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Old 07-26-2019   #16
Steve M.
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I had the same problem that Jamie had. Fixed it by putting a couple of rubber bands in my pocket. Never trusted the stickum anyway.
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Old 07-26-2019   #17
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I had the same problem that Jamie had. Fixed it by putting a couple of rubber bands in my pocket. Never trusted the stickum anyway.
I have to add, though, that I only have a problem with the color of the new adhesive, not so much it's reliability. I shot 50 rolls over the last week on vacation and so far haven't had a problem with any of the stickers not sticking.
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Old 07-26-2019   #18
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Maybe I'm just lucky , but it's been no problem on my Kowa Six , Pentacon six or Bronica Etrs . This has been with Portra 160 and 400 . Peter
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Old 07-26-2019   #19
nickthetasmaniac
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Originally Posted by froyd View Post
Anyone else had any issues?
Fingers crossed but no issues yet. I've run maybe 4-5 rolls of Portra400 with the glossy back through my Hassy A12 backs (500CM and SWC/M) without any problems.
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Old 07-26-2019   #20
froyd
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Originally Posted by Jamie123 View Post
I don't really mind the new backing paper but the new blue adhesive is quite annoying. It leaves a blue residue on my finger, not to mention my tongue, whenever I seal a roll.
Please see the note from Kodak on post 11. The second to last paragraph mentioned chances to the blue adhesive.
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Old 07-26-2019   #21
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My least favorite Rolleiflex feature is the film-feeler. I've never fully trusted it and this doesn't help.


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Old 07-27-2019   #22
Jamie123
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Originally Posted by froyd View Post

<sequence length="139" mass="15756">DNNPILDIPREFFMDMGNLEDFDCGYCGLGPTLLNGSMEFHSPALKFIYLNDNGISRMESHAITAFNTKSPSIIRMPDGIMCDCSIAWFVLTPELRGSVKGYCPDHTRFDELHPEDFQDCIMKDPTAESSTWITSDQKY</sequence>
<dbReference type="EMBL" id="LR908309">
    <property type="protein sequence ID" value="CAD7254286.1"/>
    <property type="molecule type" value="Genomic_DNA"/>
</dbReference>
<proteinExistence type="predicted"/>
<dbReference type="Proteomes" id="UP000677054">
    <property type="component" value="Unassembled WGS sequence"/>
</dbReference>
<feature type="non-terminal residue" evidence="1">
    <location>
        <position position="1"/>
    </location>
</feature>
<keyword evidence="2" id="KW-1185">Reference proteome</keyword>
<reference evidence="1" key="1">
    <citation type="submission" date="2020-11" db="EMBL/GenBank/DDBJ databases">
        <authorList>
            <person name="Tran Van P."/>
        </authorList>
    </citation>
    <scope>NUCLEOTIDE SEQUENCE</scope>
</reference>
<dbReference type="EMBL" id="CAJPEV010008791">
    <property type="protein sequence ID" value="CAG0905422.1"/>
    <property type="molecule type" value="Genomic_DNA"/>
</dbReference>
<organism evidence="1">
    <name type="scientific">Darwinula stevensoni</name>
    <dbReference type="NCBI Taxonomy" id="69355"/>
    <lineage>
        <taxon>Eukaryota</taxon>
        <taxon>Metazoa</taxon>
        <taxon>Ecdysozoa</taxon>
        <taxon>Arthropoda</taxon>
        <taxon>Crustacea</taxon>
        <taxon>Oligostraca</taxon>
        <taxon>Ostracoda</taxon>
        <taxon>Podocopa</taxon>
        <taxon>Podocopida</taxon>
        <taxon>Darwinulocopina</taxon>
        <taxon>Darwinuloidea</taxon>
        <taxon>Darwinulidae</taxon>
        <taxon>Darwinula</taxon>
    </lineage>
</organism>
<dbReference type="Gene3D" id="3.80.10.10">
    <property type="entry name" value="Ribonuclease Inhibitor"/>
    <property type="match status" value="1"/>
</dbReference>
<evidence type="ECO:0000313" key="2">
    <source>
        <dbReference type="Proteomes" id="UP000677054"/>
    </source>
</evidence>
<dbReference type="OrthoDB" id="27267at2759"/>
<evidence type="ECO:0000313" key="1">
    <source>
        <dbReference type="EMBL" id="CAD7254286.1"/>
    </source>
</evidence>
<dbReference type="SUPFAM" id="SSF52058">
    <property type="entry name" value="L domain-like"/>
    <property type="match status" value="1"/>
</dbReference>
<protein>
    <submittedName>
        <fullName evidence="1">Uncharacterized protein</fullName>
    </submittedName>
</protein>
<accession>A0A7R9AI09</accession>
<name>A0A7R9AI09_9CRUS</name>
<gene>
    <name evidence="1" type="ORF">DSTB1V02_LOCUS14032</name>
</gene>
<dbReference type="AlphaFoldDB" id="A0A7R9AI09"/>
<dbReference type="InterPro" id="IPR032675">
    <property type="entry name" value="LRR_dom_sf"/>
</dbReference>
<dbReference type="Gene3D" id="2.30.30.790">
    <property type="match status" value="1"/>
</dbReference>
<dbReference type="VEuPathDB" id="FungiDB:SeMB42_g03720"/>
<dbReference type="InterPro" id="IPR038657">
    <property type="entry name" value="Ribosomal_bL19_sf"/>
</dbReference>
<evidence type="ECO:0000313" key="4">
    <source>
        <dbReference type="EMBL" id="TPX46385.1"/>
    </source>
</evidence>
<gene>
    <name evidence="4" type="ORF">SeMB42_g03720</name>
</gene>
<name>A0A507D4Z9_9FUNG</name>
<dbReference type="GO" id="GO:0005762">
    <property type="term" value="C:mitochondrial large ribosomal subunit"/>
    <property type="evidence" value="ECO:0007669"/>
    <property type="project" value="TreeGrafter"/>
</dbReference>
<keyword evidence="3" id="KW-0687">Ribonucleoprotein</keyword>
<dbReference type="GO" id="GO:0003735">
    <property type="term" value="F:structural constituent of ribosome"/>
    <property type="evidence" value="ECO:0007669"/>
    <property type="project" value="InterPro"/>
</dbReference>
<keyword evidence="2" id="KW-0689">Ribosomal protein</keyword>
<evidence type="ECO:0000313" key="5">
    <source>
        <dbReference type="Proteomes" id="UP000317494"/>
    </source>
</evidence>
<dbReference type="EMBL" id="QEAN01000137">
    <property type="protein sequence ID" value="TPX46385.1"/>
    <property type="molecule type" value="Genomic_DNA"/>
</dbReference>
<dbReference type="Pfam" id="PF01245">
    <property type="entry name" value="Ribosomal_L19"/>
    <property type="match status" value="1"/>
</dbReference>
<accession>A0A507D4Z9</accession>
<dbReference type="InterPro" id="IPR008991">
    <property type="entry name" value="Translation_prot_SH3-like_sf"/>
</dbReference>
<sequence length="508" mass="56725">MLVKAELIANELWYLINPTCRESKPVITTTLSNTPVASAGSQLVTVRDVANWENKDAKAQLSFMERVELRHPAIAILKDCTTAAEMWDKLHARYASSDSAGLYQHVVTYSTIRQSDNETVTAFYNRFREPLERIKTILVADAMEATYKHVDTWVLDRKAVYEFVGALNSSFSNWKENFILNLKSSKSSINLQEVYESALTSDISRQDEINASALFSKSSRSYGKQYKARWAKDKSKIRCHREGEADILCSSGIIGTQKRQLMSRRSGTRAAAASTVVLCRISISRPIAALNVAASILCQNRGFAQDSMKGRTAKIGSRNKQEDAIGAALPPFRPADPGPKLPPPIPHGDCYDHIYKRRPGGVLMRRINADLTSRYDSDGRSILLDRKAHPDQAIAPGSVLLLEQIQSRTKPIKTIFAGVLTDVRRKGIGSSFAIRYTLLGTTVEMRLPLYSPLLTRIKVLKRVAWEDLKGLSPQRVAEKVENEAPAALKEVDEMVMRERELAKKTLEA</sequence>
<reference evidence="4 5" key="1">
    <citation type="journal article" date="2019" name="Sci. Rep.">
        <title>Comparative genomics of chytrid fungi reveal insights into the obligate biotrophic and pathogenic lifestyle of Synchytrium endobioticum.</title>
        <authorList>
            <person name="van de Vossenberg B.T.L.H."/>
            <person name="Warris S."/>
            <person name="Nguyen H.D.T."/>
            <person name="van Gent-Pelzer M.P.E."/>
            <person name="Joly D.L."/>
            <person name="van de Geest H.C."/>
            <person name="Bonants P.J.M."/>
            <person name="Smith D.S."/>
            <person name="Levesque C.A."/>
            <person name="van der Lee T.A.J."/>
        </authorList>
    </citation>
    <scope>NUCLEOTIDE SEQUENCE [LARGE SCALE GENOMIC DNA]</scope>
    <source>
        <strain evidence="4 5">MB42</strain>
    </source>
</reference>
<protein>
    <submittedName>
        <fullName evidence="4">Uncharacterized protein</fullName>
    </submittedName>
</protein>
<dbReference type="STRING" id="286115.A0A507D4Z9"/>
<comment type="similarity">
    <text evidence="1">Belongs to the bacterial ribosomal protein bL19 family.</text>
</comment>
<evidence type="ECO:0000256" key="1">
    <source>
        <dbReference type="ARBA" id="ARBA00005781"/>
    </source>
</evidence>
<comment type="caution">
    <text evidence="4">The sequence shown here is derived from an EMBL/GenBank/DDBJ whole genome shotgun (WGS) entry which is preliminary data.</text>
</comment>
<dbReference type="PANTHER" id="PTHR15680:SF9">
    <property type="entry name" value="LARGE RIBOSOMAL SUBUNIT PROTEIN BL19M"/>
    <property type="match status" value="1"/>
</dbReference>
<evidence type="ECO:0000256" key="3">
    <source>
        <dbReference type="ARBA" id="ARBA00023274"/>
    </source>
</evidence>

Please see the note from Kodak on post 11. The second to last paragraph mentioned chances to the blue adhesive.
Thanks! I missed that. Glad to hear it, though. I must've not gotten the newest batch then, although I just bought the film last month and the expiry dates are all between May and September of 2021.
In any case, a few assignments and a vacation made me go through upwards of 70 rolls of Portra in less than two months so I guess a new large film order is due soon
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Old 07-29-2019   #23
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I stopped shooting Kodak film in 120 size years ago, but I have always had issues with sealing their film even back then before I dropped them. The stickers would constantly detach from the film rolls, so often that I started carrying tape with me. Before doing that I had to struggle mightily to get tape from somewhere while holding the film roll closed with my hands. Not fun when you are in a foreign country that does not speak English!


Fujifilm's stickers are absolutely bullet proof. 100% success rate. Ilford is much better than Kodak too.
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Old 07-29-2019   #24
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My least favorite Rolleiflex feature is the film-feeler. I've never fully trusted it and this doesn't help.


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I love the film-feeler - never presented a problem and it speeds up the process of loading and shooting.
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Old 07-29-2019   #25
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I've noticed for years that Kodak's 120 stick'em on the strip at the end isn't that dependable, and that other manufacturer's is better. Price goes up and quality goes down. They got it right almost a century ago...
One of my friends used to keep Band-Aids in his camera bag for this problem.

I just carry electrical tape...
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Old 08-24-2019   #26
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FYI you’ll see a fix for this sealing thing in Kodak 120 film very shortly
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Old 08-24-2019   #27
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My Rolleiflex 3.5F got looser as the roll progressed, but loading a roll of Portra 160 into my Zeiss Super Ikonta folder was a royal PITA, the film is just a bit too slippery and too tightly wound. Hey ho, at least I'm expecting it now!